photo by scorpions and centaurs
This is part of a series of posts on surviving Christmas when you’re in your twenties.
See Part One: Thrifty Decor.
Society doesn’t use the postal service to its full potential. We have the infrastructure in place so that every day, you can pay someone to come to your front door and bring you stuff. And that stuff could be, instead of bills and/or court summons, something pretty, a different present every few weeks. If you fancy it, some companies will send you (or someone you really like) gifts in the mail all through the year, so it can feel as if you have a mini birthday every month.
As far as Christmas is concerned, subscription gifts can be good ways of getting a long-term return on Christmas spirit, but they’re also an option if you’ve missed the final order dates from online shops (holla, fellow disorganised masses…). Here are a few of my favourite postal gift options this year, from books and cheese to beauty and stationery and beyond, which could all lead to something delightful on the doormat for the whole of 2013.
If you haven’t heard of Persephone, please go and check them out immediately. They’re a chic publisher of books mostly by lesser-known female writers. The covers are glam and refined and uniform, like a Parisian ladies’ dinner in the 1960s, or so I imagine. Each revelatory edition carries the trademark understated grey Persephone cover (except for the classics range, which looks slightly jazzier), with cream title label. Open them up to reveal vibrant and unusual patterned endpapers, carefully chosen to reflect the feel of each book.
Though you can buy individually, they’ll also send a book a month (at £10 per month for either six or 12 months) to you or a friend. For a few extra pounds you can have each one gift-wrapped with satin ribbon, and slip in a card explaining why you think your pal will love each novel you’ve chosen.
You can choose in advance which book will be sent when — authors to pick from include Dorothy Whipple, Frances Hodgson Burnett and Noel Streatfeild, as well as some more obscure names. Potentially, you could map out your giftee’s entire reading habits for the year ahead, and introduce them to some new writers along the way.
My suggestion is to pick five treasures to send for the first five months, and then for the last month, choose a special blank Persephone notebook to be delivered instead. That way your gift recipient can, inspired by their recent reading, have a go at writing their own classic.
For those who prefer to devour food rather than fiction (or who, like me, are pretty fond of both), a monthly cheese delivery service, unapologetically named Pong, should please fromage-loving gourmandes. A regular foray into the cheesy unknown, with a different selection in every consignment, the arrangement is similar to the ‘veg box’ model.
It’s quite pricey at £28 per month (though Pong points out that is less than the average mobile phone contract), but for real foodies a luxurious cheese-on-tap scenario might just make it worth it. I’m a big fan of blue cheese, like my Grandpa used to be. In fact he loved cheese so stinky that my Granny made him keep it in the potting shed. Cheeseboards: not just for Christmas day.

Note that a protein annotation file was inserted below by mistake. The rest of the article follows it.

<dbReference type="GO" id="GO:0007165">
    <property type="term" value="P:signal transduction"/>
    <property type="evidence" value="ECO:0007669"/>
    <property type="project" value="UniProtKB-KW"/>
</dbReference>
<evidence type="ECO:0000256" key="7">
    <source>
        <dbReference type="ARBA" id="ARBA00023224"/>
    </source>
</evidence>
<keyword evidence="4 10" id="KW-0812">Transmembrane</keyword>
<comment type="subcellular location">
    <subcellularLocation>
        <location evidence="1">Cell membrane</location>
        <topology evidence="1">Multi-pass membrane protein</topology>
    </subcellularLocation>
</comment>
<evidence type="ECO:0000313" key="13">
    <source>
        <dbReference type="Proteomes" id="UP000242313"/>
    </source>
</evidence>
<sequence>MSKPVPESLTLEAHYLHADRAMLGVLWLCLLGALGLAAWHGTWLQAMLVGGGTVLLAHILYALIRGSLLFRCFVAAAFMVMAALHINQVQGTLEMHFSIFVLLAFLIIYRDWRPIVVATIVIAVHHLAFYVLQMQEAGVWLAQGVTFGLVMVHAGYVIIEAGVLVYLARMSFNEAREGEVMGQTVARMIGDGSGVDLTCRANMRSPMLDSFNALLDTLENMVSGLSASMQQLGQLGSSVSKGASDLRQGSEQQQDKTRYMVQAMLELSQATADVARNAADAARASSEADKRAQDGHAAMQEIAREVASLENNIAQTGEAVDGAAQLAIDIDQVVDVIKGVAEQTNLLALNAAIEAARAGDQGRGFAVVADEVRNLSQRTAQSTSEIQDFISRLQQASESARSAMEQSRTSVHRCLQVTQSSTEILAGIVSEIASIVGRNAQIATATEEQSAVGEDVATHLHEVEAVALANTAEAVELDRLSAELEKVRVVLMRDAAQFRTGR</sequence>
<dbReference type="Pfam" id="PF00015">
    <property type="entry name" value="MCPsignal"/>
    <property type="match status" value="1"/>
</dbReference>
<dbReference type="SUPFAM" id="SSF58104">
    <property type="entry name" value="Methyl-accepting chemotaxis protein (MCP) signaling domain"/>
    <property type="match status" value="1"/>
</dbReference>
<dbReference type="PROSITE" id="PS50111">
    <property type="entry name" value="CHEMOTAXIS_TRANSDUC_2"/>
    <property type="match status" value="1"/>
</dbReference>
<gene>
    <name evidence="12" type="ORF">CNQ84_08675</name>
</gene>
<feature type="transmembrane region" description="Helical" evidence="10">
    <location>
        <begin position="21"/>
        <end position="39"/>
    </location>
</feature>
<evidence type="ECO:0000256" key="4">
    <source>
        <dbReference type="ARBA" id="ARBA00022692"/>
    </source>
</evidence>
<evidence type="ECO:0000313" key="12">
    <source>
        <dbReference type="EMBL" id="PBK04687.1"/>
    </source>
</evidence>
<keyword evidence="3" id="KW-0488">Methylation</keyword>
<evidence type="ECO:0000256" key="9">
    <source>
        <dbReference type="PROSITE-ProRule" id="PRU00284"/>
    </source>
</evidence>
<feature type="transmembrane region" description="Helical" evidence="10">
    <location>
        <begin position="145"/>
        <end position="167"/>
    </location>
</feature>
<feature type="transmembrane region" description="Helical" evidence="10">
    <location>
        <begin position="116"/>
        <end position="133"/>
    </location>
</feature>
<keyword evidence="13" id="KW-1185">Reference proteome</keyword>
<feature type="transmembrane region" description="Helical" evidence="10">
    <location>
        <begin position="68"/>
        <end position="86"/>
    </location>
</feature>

3. Wrap Magazine
Illustration by Antti Uotila, currently featured in Wrap magazine
If the Christmas rush has made you think there’d be no greater gift than freedom from panic buying wrapping paper, the answer might be a subscription to Wrap magazine (£25 plus p&p for three issues). Each edition is an insight into current goings-on in the world of illustration, presented as five unique sheets of gorgeously designed pull-out wrapping paper.
The current issue has a focus on Nordic design, very apt for the post-Forbrydelsen Christmas.
I’m rubbish at buying new beauty products, lazily reaching for the same gummed-up bottle of Boots moisturiser every morning. Shameful. It would be lovely to be sent a box of new beauty treats to try every month, a kind of postal pampering.
The GlossyBox selection seems to give you a decent amount of each product so you can try it properly, not like the free sample-type things you find stuck to pages of Vogue and Tatler, which always seem to give you only about three molecules worth of perfume or day cream or whatever. It’s also beautifully wrapped in a different style each time, so it really is like getting a proper present full of nicely-scented luxuries.
I actually found out about GlossyBox from Beauty and the Book, a new Edinburgh blog that combines writing about books with snippets from the beauty world. Given that I usually enjoy my books upside-down under a duvet in my pyjamas, I bet she looks a lot more glamorous when she reads than I do…
5. Green Gables Eco Stationery Club
Stationery! Freaking yes. The thing I miss most about school and university is probably the excuse to buy lots of stationery. I still hoard notebooks and gaze longingly at expensive fountain pens in glass cabinets in shops, though. The Green Gables Stationery Club gift subscription is a regular fix of stationery goodness, all apparently eco-friendly and wrapped in tissue paper and a gift box tied with ribbon.
In the first box you get a calendar, notebook, greeting cards, postcards and envelopes, and a different selection each month after that, for £18.98 per month.
A version of this article first appeared in The List magazine on 11/12/12. This version is edited for T&F and extended with more fun ideas that I couldn’t quite fit into the feature…